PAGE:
• Recommended Topics

  • Our picks

    • If you are buying a used car – you need to read this survival guide.
      • 1 reply
    • Hello,

      On 15/1/24 booked appointment with Big Motoring World (BMW) to view a mini on 17/1/24 at 8pm at their Enfield dealership.  

      Car was dirty and test drive was two circuits of roundabout on entry to the showroom.  Was p/x my car and rushed by sales exec and a manager into buying the mini and a 3yr warranty that night, sale all wrapped up by 10pm.  They strongly advised me taking warranty out on car that age (2017) and confirmed it was honoured at over 500 UK registered garages.

      The next day, 18/1/24 noticed amber engine warning light on dashboard , immediately phoned BMW aftercare team to ask for it to be investigated asap at nearest garage to me. After 15 mins on hold was told only their 5 service centres across the UK can deal with car issues with earliest date for inspection in March ! Said I’m not happy with that given what sales team advised or driving car. Told an amber warning light only advisory so to drive with caution and call back when light goes red.

      I’m not happy to do this, drive the car or with the after care experience (a sign of further stresses to come) so want a refund and to return the car asap.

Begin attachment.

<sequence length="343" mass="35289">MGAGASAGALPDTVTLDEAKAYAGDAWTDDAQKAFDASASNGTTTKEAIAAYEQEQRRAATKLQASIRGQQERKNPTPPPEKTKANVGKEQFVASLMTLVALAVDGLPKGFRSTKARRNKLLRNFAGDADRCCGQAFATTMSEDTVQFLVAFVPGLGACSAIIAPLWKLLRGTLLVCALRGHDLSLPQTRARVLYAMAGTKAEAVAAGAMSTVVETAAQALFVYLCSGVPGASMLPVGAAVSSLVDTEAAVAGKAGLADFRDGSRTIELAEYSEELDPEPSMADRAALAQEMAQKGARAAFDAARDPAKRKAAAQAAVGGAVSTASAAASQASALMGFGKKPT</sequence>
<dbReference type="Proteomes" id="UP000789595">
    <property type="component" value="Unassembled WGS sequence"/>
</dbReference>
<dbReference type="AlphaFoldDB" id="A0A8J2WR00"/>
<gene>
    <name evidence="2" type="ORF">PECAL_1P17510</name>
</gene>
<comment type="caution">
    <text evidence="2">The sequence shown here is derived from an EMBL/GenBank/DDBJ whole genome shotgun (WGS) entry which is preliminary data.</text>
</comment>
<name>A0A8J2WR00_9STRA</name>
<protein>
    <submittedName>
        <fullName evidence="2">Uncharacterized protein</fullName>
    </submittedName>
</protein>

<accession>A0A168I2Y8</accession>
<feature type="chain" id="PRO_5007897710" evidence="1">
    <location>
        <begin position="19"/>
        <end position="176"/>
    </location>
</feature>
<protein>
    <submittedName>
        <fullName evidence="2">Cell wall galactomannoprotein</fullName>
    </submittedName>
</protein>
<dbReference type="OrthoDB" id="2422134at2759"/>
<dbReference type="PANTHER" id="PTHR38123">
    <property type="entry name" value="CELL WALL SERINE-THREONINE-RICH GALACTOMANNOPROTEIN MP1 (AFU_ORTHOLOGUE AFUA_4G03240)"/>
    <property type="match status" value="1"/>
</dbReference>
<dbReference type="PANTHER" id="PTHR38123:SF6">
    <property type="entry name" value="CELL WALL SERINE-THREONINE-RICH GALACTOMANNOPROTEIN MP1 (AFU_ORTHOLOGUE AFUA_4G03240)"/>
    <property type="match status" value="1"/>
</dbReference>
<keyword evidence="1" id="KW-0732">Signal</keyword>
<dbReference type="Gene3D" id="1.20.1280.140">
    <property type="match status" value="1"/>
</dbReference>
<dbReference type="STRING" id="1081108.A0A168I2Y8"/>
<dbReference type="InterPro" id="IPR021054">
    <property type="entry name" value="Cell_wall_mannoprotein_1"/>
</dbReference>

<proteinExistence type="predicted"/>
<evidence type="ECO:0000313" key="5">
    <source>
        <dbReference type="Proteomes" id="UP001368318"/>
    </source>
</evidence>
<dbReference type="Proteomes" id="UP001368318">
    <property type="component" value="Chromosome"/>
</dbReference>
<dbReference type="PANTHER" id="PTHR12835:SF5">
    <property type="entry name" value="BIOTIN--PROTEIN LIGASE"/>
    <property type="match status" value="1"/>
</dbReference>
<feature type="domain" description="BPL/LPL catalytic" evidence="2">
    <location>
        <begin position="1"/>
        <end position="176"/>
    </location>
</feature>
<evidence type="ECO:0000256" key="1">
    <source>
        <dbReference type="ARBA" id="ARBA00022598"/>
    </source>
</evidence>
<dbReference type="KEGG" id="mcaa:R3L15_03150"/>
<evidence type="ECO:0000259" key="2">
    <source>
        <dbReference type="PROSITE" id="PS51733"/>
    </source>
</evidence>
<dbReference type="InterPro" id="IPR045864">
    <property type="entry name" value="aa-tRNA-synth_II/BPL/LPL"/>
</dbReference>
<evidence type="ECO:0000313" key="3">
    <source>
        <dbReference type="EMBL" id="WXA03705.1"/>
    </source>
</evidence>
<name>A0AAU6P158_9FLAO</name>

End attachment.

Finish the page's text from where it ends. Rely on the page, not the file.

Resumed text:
Please can you advise what I need to do today to get this done. 

      Many thanks 
      • 81 replies
    • Housing Association property flooding. https://www.consumeractiongroup.co.uk/topic/438641-housing-association-property-flooding/&do=findComment&comment=5124299
      • 161 replies
    • We have finally managed to obtain the transcript of this case.

      The judge's reasoning is very useful and will certainly be helpful in any other cases relating to third-party rights where the customer has contracted with the courier company by using a broker.
      This is generally speaking the problem with using PackLink who are domiciled in Spain and very conveniently out of reach of the British justice system.

      Frankly I don't think that is any accident.

      One of the points that the judge made was that the customers contract with the broker specifically refers to the courier – and it is clear that the courier knows that they are acting for a third party. There is no need to name the third party. They just have to be recognisably part of a class of person – such as a sender or a recipient of the parcel.

      Please note that a recent case against UPS failed on exactly the same issue with the judge held that the Contracts (Rights of Third Parties) Act 1999 did not apply.

      We will be getting that transcript very soon. We will look at it and we will understand how the judge made such catastrophic mistakes. It was a very poor judgement.